0 of 0 people found this review helpful
  • An Astronaut's Guide to Life on Earth: What Going to Space Taught Me About Ingenuity, Determination, and Being Prepared for Anything

    • UNABRIDGED (8 hrs and 45 mins)
    • By Chris Hadfield
    • Narrated By Chris Hadfield
    • Whispersync for Voice-ready
    Overall
    (235)
    Performance
    (220)
    Story
    (221)

    Colonel Chris Hadfield has spent decades training as an astronaut and has logged nearly 4000 hours in space. During this time he has broken into a Space Station with a Swiss army knife, disposed of a live snake while piloting a plane, and been temporarily blinded while clinging to the exterior of an orbiting spacecraft. The secret to Col. Hadfield's success - and survival - is an unconventional philosophy he learned at NASA: prepare for the worst and enjoy every moment of it.

    Ann says: "Bought this three times, worth every penny"
    "Real life rocket man"
    Overall
    Performance
    Story
    Any additional comments?

    If you've ever been curious about space travel and all the work that goes into it, then you'll find this to be a well-written, interesting true story by a recently retired astronaut. Hadfield is at his best when he's describing the experience since it's as close as I'll ever come to space. The "life lessons" imparted throughout don't really strengthen the story and make it a bit preachy. I think he would've been better served if he'd simply focused on his bio without the take-aways. That said, it's still a great read. It made this week's launch of the Soyuz (and its delay in connecting with ISS) really come to life for me. He seems like a solid human, and I was glad to see that he realized his life's dream.

    0 of 0 people found this review helpful
  • One Summer: America, 1927

    • UNABRIDGED (17 hrs and 3 mins)
    • By Bill Bryson
    • Narrated By Bill Bryson
    • Whispersync for Voice-ready
    Overall
    (1290)
    Performance
    (1169)
    Story
    (1153)

    One of the most admired nonfiction writers of our time retells the story of one truly fabulous year in the life of his native country - a fascinating and gripping narrative featuring such outsized American heroes as Charles Lindbergh, Babe Ruth, and yes Herbert Hoover, and a gallery of criminals (Al Capone), eccentrics (Shipwreck Kelly), and close-mouthed politicians (Calvin Coolidge). It was the year Americans attempted and accomplished outsized things and came of age in a big, brawling manner. What a country. What a summer. And what a writer to bring it all so vividly alive.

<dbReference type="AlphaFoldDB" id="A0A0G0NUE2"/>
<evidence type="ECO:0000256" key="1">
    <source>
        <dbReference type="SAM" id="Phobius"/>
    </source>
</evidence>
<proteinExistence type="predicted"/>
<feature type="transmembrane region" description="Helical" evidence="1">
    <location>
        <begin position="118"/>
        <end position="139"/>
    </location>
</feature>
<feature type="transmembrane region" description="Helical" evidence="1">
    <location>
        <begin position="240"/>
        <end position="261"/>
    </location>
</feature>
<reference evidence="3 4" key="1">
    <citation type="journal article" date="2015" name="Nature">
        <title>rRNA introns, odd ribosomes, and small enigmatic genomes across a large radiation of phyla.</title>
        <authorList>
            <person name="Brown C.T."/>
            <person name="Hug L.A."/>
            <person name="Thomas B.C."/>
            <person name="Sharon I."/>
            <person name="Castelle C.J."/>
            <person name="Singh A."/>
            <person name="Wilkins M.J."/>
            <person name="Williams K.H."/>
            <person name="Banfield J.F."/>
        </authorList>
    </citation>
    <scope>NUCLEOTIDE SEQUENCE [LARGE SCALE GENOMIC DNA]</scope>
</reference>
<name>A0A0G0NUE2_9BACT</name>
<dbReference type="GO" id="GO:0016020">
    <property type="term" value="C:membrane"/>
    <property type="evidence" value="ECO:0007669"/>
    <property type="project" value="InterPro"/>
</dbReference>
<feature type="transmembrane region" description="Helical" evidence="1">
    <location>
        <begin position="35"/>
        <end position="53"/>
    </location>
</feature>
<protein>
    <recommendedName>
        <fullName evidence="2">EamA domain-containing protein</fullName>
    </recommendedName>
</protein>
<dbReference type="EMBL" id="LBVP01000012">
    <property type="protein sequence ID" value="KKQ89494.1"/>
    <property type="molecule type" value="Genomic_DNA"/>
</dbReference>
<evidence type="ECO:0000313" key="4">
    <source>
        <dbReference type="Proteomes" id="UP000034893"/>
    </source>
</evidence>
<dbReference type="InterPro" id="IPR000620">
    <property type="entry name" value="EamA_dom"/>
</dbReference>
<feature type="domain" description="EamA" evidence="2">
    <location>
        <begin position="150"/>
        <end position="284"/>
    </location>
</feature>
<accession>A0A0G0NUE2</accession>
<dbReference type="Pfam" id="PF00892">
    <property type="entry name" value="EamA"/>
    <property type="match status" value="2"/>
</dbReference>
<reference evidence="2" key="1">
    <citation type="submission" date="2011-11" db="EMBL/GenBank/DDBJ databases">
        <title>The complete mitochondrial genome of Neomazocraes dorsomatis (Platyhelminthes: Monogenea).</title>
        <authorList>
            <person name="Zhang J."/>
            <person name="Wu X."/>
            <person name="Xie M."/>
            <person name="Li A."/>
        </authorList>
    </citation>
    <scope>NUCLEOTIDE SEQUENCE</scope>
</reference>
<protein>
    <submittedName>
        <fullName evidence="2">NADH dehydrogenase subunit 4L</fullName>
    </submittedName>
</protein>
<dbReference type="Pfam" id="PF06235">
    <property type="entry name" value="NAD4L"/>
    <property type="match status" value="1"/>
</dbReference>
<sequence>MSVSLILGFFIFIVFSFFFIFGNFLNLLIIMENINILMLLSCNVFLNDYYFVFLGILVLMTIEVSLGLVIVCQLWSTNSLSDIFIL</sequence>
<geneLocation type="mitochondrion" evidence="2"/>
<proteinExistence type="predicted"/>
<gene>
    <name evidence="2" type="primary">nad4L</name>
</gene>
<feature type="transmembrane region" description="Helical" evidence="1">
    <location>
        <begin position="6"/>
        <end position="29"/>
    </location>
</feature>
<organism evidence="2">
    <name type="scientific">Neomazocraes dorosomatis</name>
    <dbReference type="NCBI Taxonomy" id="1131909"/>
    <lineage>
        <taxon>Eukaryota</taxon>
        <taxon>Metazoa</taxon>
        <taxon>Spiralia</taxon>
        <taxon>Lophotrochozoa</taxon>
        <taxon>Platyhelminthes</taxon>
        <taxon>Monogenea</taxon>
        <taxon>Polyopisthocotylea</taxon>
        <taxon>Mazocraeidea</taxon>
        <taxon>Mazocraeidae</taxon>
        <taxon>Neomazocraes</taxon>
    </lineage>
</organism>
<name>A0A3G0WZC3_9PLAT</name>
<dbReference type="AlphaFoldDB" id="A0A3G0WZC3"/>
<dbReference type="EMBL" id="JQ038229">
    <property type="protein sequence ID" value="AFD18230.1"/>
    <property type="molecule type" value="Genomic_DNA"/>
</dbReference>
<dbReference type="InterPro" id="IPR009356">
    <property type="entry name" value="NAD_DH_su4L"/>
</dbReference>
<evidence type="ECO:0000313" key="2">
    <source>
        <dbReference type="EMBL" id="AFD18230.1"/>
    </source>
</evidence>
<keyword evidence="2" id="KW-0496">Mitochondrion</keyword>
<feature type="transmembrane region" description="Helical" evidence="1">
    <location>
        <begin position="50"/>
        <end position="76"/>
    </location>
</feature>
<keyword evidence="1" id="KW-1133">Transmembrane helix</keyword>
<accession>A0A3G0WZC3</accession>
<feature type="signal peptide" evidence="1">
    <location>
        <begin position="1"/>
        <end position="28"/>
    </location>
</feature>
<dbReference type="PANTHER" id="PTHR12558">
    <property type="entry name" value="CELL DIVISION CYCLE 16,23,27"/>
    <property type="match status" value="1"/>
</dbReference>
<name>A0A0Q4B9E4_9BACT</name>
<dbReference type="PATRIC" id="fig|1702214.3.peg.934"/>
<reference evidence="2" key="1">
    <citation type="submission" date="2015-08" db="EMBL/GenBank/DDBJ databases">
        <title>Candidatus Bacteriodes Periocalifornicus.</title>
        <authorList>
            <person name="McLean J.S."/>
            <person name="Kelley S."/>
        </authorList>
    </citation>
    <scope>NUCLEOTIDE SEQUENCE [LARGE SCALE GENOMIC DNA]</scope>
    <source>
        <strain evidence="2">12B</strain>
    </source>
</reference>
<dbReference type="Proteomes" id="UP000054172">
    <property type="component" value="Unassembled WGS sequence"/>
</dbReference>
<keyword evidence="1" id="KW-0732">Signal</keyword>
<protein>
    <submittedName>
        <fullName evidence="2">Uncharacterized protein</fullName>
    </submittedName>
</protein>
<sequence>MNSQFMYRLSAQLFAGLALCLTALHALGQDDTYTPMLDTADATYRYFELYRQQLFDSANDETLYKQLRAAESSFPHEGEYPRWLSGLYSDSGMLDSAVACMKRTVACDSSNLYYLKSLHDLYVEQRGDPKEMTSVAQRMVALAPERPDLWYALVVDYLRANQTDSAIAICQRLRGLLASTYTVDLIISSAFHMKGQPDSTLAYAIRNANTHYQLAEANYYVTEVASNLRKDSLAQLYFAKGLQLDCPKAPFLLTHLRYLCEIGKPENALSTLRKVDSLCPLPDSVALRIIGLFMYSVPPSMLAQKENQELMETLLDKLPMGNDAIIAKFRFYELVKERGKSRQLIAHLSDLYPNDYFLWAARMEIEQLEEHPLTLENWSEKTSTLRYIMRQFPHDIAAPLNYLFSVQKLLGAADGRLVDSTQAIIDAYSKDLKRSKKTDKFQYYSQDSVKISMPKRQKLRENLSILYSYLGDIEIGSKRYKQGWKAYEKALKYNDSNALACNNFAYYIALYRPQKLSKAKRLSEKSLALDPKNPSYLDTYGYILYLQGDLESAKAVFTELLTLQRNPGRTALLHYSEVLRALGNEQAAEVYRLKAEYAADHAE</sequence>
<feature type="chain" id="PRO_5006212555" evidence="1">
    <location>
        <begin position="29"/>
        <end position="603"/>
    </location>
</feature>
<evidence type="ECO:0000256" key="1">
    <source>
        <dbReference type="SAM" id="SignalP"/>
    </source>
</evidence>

Mark says: "Why 1927?"
    "If only Bryson had been my history teacher..."
    Overall
    Performance
    Story
    Any additional comments?

    If Bill Bryson wrote history textbooks, my knowledge on the topic would likely be improved ten-fold. He’s such a great storyteller, he’s able to suss out the interesting details that make people, places and times come to life.

    In One Summer, he specifically focuses on the events of 1927, though - in honesty - it seems like that’s kind of an excuse for him to write about whatever he found interesting in the first quarter of the century, since he often backtracks to provide back-story leading up to the events of 1927. Regardless, it’s a great ride. One of the reviews I read criticized the book for being disjointed because Bryson hops from topic to topic without a clear plan. That might bother some people, but I didn’t find it distracting.

    This book touches on:


    * Babe Ruth
    * Lou Gerhig
    * Charles Lindbergh
    * Aviation
    * Henry Ford (in general, but also the Model T, the Model A and - most interestingly - Fordlandia)
    * The mafia (specifically Chicago and Al Capone)
    * Prohibition
    * Hollywood

    0 of 0 people found this review helpful
  • Midnight Bayou